"Some 70 settlers arrived at my house in Huwara and began to throw rocks at us, so I ran with my family inside the house and went up to the rooftop for protection," Mohammad Odeh, a resident of Hawara, told TNA.

"The settlers began to set fire to the property, including my car junkyard business, while my 11-year-old son and I tried to push them off by throwing objects from the rooftop," said Odeh.

"The settlers, some of whom carried firearms, tried to break into the house and to set fire to the first floor, while they kept threatening us," described Odeh. "My three children, the youngest being my 4-month-old daughter, my wife, and I were trapped inside, completely defenceless."

Israeli settlers also attacked the villages of Burin, Asira Qibliyah and Zaatara, where an Israeli settler shot and killed 37-year-old Palestinian Sameh Aqtash - a Palestinian relief worker who had just returned from providing help for Turkey's devastating earthquake.  

Meanwhile, settler attacks also extended to the north of Ramallah, where groups of settlers blocked the road between east Ramallah and Jericho, near the town of Taybeh, attacking Palestinian vehicles.

"I was driving back to Ramallah through Taybeh when I saw tens of settlers on both sides of the road just outside the town, and they began to throw stones at my car, but I escaped," Maadi Fouad, a resident, told TNA.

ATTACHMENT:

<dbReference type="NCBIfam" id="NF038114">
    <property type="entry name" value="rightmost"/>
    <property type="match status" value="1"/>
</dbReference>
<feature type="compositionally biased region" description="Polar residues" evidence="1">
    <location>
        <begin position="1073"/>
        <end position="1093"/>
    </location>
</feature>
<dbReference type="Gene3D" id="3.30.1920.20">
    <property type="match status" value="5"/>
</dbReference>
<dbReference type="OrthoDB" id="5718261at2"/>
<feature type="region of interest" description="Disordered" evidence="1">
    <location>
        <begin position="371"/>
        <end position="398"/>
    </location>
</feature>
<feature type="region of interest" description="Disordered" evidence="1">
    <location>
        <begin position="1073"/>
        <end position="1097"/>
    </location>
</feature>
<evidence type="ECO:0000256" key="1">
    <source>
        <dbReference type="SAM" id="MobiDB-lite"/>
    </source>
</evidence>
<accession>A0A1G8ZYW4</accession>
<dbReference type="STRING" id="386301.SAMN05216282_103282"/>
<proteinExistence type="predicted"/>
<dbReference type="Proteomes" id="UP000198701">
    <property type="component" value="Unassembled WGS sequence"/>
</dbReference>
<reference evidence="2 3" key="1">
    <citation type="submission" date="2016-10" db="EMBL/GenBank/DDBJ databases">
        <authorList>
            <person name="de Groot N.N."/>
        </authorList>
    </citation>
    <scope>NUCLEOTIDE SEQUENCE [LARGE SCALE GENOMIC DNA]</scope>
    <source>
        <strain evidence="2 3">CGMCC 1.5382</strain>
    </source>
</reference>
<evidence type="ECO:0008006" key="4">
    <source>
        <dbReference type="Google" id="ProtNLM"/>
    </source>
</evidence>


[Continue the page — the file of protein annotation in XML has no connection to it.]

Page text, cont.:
"The car right behind me couldn't make it through, and the driver and passengers had to leave the car and run into the olive fields, while settlers set fire to the car," said Fouad.

"We came back to look for the people who had escaped in the olive fields and found them hours later after the settlers had left," he added. 

Following the attacks, Israeli army forces blocked the entrances to south Nablus and imposed a curfew on several Palestinian communities.

"Hawara has become a ghost town after the occupation army closed all entrances since Sunday night, even closing internal streets with dirt mounts," Ghassan Daghlas, an activist who monitors settler activities in the northern West Bank told TNA early on Tuesday.

"The occupation army has been part of the settlers' aggression since the beginning," noted Daghlas. "The army was present during the attacks, protecting settlers and blocking access to the attacked villages in front of Palestinians who tried to provide help."